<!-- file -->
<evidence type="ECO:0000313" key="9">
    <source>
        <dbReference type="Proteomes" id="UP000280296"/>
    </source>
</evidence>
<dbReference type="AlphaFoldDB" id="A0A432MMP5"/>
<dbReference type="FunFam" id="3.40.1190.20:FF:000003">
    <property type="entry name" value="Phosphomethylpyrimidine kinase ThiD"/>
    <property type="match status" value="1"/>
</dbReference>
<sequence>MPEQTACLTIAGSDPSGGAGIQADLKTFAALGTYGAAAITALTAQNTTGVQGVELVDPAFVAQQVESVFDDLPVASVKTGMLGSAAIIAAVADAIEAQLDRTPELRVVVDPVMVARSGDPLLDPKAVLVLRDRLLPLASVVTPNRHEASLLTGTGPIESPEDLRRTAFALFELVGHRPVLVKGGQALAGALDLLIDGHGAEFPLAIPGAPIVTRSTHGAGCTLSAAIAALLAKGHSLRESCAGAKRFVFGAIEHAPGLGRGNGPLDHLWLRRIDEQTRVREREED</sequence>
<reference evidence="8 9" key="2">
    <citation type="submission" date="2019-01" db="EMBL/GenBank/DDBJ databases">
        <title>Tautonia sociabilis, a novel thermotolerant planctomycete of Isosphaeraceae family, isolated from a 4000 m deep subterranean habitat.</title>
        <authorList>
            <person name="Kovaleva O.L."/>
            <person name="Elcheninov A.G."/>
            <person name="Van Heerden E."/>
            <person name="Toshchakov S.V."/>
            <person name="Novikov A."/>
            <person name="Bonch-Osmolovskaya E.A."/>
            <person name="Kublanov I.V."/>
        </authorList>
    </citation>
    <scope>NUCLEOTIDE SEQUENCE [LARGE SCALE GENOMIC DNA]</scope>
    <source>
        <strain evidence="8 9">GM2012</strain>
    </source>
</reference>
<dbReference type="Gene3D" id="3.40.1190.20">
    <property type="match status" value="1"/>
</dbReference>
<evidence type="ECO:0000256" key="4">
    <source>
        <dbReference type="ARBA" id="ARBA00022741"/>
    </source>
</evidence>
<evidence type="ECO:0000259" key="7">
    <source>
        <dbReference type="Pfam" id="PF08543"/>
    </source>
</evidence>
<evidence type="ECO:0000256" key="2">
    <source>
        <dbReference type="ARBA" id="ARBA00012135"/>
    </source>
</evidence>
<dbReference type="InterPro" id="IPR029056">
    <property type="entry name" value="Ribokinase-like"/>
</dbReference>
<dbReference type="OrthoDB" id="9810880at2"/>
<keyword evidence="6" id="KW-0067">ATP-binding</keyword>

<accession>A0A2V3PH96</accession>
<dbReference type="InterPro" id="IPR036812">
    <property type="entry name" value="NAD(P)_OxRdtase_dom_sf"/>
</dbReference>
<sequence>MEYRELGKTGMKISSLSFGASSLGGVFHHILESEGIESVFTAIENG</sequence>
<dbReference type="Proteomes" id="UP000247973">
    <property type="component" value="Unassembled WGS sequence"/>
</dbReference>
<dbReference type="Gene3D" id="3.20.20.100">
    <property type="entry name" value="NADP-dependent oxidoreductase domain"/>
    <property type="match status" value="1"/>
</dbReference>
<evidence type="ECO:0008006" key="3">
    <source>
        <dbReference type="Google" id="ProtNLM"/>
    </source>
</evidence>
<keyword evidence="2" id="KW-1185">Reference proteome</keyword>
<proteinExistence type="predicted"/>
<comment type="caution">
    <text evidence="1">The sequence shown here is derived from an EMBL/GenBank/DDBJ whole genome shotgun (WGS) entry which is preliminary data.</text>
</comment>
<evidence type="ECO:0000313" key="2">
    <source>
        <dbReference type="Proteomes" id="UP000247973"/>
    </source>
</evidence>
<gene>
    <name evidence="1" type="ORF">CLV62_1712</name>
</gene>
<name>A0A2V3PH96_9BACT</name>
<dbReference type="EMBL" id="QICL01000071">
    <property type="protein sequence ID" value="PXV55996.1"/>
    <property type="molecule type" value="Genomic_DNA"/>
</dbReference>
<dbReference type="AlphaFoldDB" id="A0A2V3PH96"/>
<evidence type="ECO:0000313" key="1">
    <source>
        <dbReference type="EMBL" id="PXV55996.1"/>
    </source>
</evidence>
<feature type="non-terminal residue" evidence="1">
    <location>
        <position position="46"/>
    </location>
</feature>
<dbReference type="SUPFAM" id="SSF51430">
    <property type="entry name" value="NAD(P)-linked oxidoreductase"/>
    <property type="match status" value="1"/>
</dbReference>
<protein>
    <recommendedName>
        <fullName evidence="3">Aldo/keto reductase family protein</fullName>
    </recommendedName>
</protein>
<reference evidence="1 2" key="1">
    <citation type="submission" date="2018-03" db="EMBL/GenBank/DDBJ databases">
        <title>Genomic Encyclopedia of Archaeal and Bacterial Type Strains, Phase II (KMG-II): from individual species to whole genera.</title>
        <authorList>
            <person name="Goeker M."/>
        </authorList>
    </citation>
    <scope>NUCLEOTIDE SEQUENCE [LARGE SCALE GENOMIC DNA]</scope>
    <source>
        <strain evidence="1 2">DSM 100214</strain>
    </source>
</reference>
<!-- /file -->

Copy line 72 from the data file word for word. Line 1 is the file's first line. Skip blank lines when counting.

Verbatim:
<comment type="caution">